people. Paul is, however, getting at something basic to the

Christian experience. He is saying, "What you see with your eyes

and hear with your ears, and experience in your interaction with

other people, is fine. But it is not yet the real. The real is what that

person is in Jesus Christ."

     God is getting at the root of things in these matters. He does

not want us merely living on the surface of life. He doesn't want

us all bound up in those things which are eventually going to pass

away. Sure, we can enjoy them while they last. But the point is,

things like human personality -- in our flesh -- is not going to last.

It is going to pass away when we pass away.


The Real Us


     Have you ever considered what is going to pass away when

you die, and what will go on? Clearly, all that is of this flesh of mine

cannot continue. Anything which is of the old creation cannot live.

Every single element of our frame which is in any way tied to our

"old creation fleshly body" is going to pass away. This even

includes our brain. Only that which is the real us -- of our spirit -- can

continue. The rest -- anything that is a product of the physical --

cannot. It will wear out and return to the dust.

     Now, what this means is that much of what we call "human

personality" will no longer be us. It can't be us, for we express

human personality through a body; through emotions; through

reactions. But this does not mean we will be without individuality

or personality. Rather, the exact opposite will be true. We will

have individual personality. It's just that the means, or vehicle,

of expression, will no longer be the temporal body of flesh. It will

be expressed through a resurrected body.

     Yet ask: Do we actually think that the human personality we

NOW possess -- subject to all of the scars and damage of sin

and of life -- is going to be the same in us when we pass on and

gain our resurrected body? No. What will pass on is NOT that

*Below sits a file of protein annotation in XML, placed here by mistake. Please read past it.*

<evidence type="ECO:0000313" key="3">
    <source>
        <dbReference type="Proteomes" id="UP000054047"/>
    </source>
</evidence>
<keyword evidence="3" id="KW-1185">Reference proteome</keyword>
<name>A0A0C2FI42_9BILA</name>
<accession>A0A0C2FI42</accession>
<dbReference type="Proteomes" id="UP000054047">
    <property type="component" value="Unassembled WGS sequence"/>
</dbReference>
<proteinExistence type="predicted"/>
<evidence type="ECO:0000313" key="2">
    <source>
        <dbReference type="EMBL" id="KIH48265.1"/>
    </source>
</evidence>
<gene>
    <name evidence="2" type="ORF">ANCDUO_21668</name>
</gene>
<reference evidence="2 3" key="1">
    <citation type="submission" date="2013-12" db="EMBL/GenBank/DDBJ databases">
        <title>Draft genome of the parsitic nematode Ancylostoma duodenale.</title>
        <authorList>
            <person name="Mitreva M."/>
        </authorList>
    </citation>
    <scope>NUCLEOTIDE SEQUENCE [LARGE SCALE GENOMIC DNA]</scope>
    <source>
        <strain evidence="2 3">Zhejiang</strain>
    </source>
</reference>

which we see here as expressed through a fallen creation. What

will pass on will be the fundament of it -- that which is redeemed and

made whole by Jesus Christ.

     Death is not going to turn us into non-persons. It is not going to

erase who we are, and make us unrecognizable. Rather than

change us into something different, death is going to SEAL and

ETERNALIZE what we are -- both morally and spiritually. Therefore,

while it is true that our means of expression WILL change, that which

is there TO express will not change.

     I am born a new creation in Jesus Christ. And I am, because of

this, becoming someone in Christ -- through faith and obedience.

When I die, THAT is what God will take. Not all of my damaged

and malfunctioning emotions and reactions. No. He will take the

MORAL and SPIRITUAL individual I am in Jesus. That will be what

goes on as the foundation for the ages yet to come. The rest -- all

that I was physically and "of the flesh," will pass away.

     Never think that this is going to be a bad thing. Never think that

this will mean we are going to LOSE something. No. Rather, all of

the potential of the new creation in Jesus will be released to it's

fullness -- totally unemcumbered by our body of flesh. Now, that is

worth looking forward to. It is eternal freedom.

     One example here will suffice. Remember the most wonderful

emotion you ever experienced. Maybe it was joy. Yet despite that

great experience, you were hindered by flesh. Imagine what it

would be like to be unhindered, and to be able to experience the

fullness of joy in Christ Jesus. We can only wonder and marvel.

     Now we can see a little more why God emphasized the REAL

person we are in Christ. It is that real person which is going to live

forever. The rest passes on. So when God talks about knowing

each other this way He is talking about reality. He is talking about

seeing through this fleshly facade we have erected for ourselves,

into something much better and much more real. God is talking

about cutting through this darkness and flesh, and getting through

to what is vital and eternal.


Our Version of the Flesh


     Despite the fact that none of us are alike, we are all cut from the

same broken mold. We are all born of Adam and are born totally

geared to the sin nature. The sin nature is basically self-ownership.

It is a pension for living independent of God.

     Now, something happened to Adam when he decided to live

independent of God. He saw that he was naked. Remember?

     Sure. But this was something more than he bargined for. He did

not realize how terrible this would be. In fact, when God sought him

out and found him hiding among the trees of the garden, Adam had

already tried to cover his nakedness with fig leaves. And we have

been doing the same ever since.

     From birth, human beings are one one mission. It is not

something conscious, nor is it even considered to be wrong. But

it is literally the engine which drives us as people. That mission is

to cover our nakedness. It is to compensate for what Adam lost.